The above preview is unformatted text

This student written piece of work is one of many that can be found in our AS and A Level International History, 1945-1991 section.

Found what you're looking for?

  • Start learning 29% faster today
  • 150,000+ documents available
  • Just £6.99 a month

Not the one? Search for your essay title...
  • Join over 1.2 million students every month
  • Accelerate your learning by 29%
  • Unlimited access from just £6.99 per month

See related essaysSee related essays

Related AS and A Level International History, 1945-1991 essays

  1. Assess the strategic strengths and weaknesses of America's 'containment of communism' policy since 1945.

    would lye in the Soviet sphere of influence and not be able to aid recovery for the rest of Western Europe. The economic and political interests of the USA were deeply imbedded in the Marshall Plan. It is because the Marshall Plan was based on the idea that "...the surest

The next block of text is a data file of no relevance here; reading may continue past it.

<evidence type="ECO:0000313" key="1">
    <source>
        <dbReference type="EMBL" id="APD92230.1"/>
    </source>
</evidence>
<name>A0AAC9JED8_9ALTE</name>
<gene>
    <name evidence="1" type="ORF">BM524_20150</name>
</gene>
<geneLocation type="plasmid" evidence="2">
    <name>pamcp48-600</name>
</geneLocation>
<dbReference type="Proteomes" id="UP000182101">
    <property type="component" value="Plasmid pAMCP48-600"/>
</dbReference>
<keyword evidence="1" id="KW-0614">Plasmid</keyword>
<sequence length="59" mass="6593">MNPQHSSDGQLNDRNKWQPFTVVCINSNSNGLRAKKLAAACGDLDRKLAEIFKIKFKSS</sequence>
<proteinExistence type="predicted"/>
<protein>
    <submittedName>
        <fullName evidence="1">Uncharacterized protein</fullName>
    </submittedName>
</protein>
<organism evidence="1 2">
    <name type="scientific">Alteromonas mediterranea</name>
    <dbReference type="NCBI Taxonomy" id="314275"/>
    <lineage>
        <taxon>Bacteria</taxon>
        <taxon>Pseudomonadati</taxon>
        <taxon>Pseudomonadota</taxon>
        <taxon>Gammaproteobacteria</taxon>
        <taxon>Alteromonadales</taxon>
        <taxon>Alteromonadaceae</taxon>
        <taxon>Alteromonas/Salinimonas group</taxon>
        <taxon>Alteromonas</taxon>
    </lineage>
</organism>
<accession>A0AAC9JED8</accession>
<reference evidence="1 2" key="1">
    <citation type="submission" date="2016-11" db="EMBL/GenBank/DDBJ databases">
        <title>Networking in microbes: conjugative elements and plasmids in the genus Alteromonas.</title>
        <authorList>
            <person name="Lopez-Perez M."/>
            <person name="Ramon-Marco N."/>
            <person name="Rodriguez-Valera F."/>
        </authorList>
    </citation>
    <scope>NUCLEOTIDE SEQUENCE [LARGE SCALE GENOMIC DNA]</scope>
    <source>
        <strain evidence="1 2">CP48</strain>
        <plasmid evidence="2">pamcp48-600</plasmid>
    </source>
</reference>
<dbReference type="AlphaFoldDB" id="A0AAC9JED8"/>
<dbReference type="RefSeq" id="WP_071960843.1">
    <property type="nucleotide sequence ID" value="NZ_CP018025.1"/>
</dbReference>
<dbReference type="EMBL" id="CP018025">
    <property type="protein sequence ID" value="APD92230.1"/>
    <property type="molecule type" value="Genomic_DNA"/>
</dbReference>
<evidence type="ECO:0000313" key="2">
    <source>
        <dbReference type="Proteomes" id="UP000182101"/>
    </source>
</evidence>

2. Assess the view that the US Policy of Marshall Aid was motivated mainly by ...

    This meant boosting capitalism, which was ''being resuscitated'' and given a prosperity ''highly alluring to countries on the fringes of the USSR'', to encourage Cominform nations to denounce communism, a fairly forceful argument acknowledged by each interpretation. Judt implies aid was part of a ''programme to reform the European economy''

  1. Free essay

    Critically examine the factors which accelerated the decolonisation process in Southeast Asia.